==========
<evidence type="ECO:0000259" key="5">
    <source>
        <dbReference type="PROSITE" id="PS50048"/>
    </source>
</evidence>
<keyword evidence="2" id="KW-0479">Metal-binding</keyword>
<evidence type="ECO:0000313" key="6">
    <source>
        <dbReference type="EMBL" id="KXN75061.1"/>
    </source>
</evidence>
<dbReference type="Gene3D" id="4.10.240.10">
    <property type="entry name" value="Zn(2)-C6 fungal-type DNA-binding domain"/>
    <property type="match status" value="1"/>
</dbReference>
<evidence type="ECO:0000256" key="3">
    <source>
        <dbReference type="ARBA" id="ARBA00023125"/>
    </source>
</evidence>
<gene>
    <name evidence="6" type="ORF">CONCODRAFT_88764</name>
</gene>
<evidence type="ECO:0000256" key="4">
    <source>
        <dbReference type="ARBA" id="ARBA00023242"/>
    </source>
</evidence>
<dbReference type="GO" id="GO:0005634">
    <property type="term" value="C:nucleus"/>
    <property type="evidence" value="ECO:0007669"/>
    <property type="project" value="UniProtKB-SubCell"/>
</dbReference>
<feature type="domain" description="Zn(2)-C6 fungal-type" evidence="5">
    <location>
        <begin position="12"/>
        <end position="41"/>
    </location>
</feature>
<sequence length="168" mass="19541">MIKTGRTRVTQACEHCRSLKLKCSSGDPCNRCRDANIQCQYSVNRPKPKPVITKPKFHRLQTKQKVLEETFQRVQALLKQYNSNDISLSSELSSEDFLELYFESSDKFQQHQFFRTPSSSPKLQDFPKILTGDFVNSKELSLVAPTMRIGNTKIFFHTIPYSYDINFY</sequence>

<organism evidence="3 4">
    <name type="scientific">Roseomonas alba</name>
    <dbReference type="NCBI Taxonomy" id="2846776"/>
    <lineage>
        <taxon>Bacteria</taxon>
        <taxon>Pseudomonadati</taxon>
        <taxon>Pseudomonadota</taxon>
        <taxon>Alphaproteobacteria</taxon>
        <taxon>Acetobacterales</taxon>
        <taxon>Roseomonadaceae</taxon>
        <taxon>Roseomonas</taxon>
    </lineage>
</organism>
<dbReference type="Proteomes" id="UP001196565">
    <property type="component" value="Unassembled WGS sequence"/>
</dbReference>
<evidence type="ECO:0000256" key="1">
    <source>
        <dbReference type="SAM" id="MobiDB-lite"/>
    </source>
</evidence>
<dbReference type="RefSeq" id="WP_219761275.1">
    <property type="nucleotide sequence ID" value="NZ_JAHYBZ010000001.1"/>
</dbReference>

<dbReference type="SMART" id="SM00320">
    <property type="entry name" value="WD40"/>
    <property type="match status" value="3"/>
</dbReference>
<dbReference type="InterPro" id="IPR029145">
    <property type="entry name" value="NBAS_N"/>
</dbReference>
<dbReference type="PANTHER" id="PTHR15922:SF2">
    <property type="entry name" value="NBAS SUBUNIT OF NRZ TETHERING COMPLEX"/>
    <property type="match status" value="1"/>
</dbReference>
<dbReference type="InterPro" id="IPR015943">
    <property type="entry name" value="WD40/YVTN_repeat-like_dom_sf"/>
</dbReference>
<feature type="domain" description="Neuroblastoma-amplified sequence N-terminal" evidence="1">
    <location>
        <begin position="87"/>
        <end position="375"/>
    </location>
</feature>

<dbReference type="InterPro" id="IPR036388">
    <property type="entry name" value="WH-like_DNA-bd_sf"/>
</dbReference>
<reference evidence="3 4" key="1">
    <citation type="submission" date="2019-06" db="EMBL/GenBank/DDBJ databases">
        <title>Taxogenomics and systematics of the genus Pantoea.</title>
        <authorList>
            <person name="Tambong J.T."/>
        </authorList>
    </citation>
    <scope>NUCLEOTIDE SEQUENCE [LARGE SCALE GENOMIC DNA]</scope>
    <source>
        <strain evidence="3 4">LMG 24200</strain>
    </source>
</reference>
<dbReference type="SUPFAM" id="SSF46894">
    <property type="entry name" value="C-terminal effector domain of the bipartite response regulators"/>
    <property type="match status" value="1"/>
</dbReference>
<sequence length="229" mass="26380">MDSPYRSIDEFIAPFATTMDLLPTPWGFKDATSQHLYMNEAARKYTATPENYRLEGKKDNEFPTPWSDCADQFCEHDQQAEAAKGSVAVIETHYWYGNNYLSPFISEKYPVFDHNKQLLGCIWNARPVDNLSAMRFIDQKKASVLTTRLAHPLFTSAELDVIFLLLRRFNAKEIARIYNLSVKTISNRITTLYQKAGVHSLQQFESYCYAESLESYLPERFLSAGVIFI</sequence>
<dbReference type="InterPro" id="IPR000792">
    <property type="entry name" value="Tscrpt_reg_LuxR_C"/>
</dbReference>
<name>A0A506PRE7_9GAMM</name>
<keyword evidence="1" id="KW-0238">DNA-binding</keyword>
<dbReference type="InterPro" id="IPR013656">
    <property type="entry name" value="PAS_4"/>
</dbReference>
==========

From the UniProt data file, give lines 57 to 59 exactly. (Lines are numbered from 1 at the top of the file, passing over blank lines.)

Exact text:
<evidence type="ECO:0000256" key="1">
    <source>
        <dbReference type="SAM" id="MobiDB-lite"/>